Mike Mayock wrapped up the Combine media interviews late Saturday evening but the draft expert didn't have much more of a handle on how the cornerbacks would fall in the first round than did the basic media schlub.
Jalen Ramsey, of course, is the elite cornerback of this class, but after he's drafted in the top 10 the pecking order remains in question.
* Vernon Hargreaves III was measured at only 5-10 with short 30 1/2-inch arms after coming off a disappointing season at Florida.
* Mackensie Alexander also checked in at 5-10. He has longer arms than Hargreaves but fewer interceptions. In fact, Alexander had no interceptions in approximately 110 targets over the last two seasons at Clemson.
* Eli Apple has that first-round frame at 6-1 with 31 3/8-inch arms, but his knock is that he frequently loses the ball in the air. His stats attest to a lack of ball skills as well. The redshirt sophomore had only one interception and seven pass breakups last season, four and 17 respectively in two seasons at Ohio State combined.
"Apple's borderline (first round)," said Mayock, who was asked about all three potential candidates.
The Pittsburgh Steelers, at pick 25, could have any or all three of them fall there.
"(Hargraeves) has the best feet in the draft," said Mayock, who was once drafted as a safety by the Steelers. "His change of direction, his feet, he's got special abilities and he's not going to get pushed down too far."
"One of the things I’m concerned with is lack of ball production, and with Mackensie Alexnader you’ve got to do a lot of work," Mayock said, adding. "I thought he was longer than he actually measured."
It's a conundrum for a Steelers organization working under Art Rooney II's post-season mandate that "We need to be better in general as a pass defense."
When Rooney has made these post-season mandates the last four years, GM Kevin Colbert has responded in the first round. Accordingly, Colbert was asked a few weeks ago how he intends to improve the pass defense.
"Production," he said. "Obviously we want to see more interceptions."
If that rules out Alexander and Apple, perhaps it ushers in William Jackson, the 6-0, 189-pound cornerback from Houston with the long 31 3/4-inch arms.
Jackson, a senior, led the nation with 23 pass breakups this past season and he intercepted five passes. In three seasons, after transferring from a junior college, Jackson had 40 pass breakups and eight interceptions.
Jackson's not generally considered a first-rounder by the media. Yet. That may have had something to do with him missing the Senior Bowl with a sprained MCL. But Jackson was named Defensive MVP of the Peach Bowl after intercepting a pair of passes, breaking up two others and making 10 tackles against Florida State.
"I was a knucklehead," Jackson told Combine reporters about his high school days.
What turned him around?
"Guys I was close to were going to jail," he said. "I didn't want that for myself. I wanted to play ball. I knew I needed to get on the right track."
The Steelers, of course, will look into Jackson's character, but to reporters at the Combine he came off as a likable, humble and honest -- perhaps to a fault -- young man who's indeed turned himself around.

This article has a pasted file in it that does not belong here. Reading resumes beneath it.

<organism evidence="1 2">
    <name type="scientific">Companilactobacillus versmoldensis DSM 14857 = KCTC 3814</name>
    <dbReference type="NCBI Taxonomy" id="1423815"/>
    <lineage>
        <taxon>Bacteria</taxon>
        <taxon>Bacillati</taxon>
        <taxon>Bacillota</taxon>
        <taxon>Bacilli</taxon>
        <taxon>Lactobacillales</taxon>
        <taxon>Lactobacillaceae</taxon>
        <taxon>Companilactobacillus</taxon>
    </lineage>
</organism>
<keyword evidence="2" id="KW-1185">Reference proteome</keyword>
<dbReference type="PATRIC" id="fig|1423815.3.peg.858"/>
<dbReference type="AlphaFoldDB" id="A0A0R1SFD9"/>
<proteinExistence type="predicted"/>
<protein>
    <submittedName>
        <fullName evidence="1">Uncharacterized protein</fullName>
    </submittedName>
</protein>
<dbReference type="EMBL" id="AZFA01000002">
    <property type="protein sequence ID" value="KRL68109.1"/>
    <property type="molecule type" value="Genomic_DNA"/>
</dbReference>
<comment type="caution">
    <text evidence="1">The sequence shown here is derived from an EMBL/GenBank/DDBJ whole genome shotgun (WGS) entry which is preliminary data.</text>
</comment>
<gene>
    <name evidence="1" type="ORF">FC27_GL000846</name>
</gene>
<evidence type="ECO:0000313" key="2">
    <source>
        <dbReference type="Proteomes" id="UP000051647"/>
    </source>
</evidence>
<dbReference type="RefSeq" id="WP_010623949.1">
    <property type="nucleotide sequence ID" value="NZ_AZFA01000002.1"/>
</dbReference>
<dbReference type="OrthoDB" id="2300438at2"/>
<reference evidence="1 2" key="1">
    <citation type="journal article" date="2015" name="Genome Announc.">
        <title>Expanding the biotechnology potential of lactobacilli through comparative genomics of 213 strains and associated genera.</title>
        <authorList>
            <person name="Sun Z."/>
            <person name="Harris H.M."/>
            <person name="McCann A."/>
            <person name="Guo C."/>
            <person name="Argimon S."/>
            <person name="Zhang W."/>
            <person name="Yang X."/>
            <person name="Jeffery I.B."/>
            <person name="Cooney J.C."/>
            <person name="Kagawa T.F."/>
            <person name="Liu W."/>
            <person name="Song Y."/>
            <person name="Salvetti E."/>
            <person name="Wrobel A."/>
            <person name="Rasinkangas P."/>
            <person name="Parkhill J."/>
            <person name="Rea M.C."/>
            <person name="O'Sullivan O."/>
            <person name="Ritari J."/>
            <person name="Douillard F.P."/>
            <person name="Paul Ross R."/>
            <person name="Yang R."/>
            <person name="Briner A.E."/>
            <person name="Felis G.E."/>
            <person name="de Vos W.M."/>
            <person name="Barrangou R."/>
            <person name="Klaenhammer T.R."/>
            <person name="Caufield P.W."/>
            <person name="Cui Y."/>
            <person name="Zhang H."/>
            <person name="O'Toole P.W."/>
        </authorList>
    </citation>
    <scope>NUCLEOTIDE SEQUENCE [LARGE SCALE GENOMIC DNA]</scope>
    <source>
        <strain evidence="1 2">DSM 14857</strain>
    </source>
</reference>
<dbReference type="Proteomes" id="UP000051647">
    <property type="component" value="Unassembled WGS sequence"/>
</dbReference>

The Steelers will also no doubt look into the character of another cornerback who's flying under the first-round radar, Jalen Mills from LSU.
Mills checked into the Combine at 6-0, 191 with 31 1/8-inch arms. His 16 reps in the bench press were more than any of the aforementioned cornerbacks, but they also didn't spend the last two seasons as a starting safety.
"Cornerback, for sure," Mills said of his best position. "That's just the position I love to play. That's my first, natural position, and that's what I'm good at."
Mills came to LSU as a cornerback but was moved prior to his junior season because the position was so thin.
Mills intercepted six passes his first three seasons but none last year because a fractured fibula and damaged ankle ligaments held him out half the season, and his return came as a surprise to the LSU staff.
But Mills was fully healed for the Senior Bowl and he excelled as a cornerback throughout the practice week and in the game. He not only drew raves from media covering the event, but from Mike Tomlin as well.
"Coach Tomlin talked to me at the Senior Bowl," Mills said at the Combine. "He was there. He watched me all week. He said he was impressed with how I played, how physical I was, but also at the same time how finesse I could be at times."
No doubt Tomlin has looked into Mills' legal trouble after Mills allegedly punched a woman in the spring of 2014 after she had knocked on his door at 1 a.m. Mills claimed he wasn't guilty, that his girlfriend punched the woman, and the misdemeanor charge was dropped. He was allowed to attend the Combine in spite of its new rule against those accused of domestic violence.
"That incident was resolved way last year," said the soon-to-be 22-year-old. "I don't have any charges pending against me. I never was convicted of anything. It was a process I had to go through."
His next process -- perhaps the key step in the process for all in this confusing cornerback scenario -- is today's 40-yard dash. Perhaps at no other position are the times so important.
Mills guaranteed he'll run a 4.4, which would prove he's truly 100 percent healthy.
Kendall Fuller, the 5-11, 187-pounder from Virginia Tech, will also need to prove he's over his injury (torn meniscus) with a quality 40 time.
The just-turned 21-year-old had eight interceptions in his career, but none in his three games last season. Depending on his 40 time, Fuller could be moved to safety.
As for Jackson, rumors circulate that he could run in the 4.3s today. That would lock up first-round status for him, but he wasn't about to make a prediction.
"I'll let it speak for itself," Jackson said.
And that it will.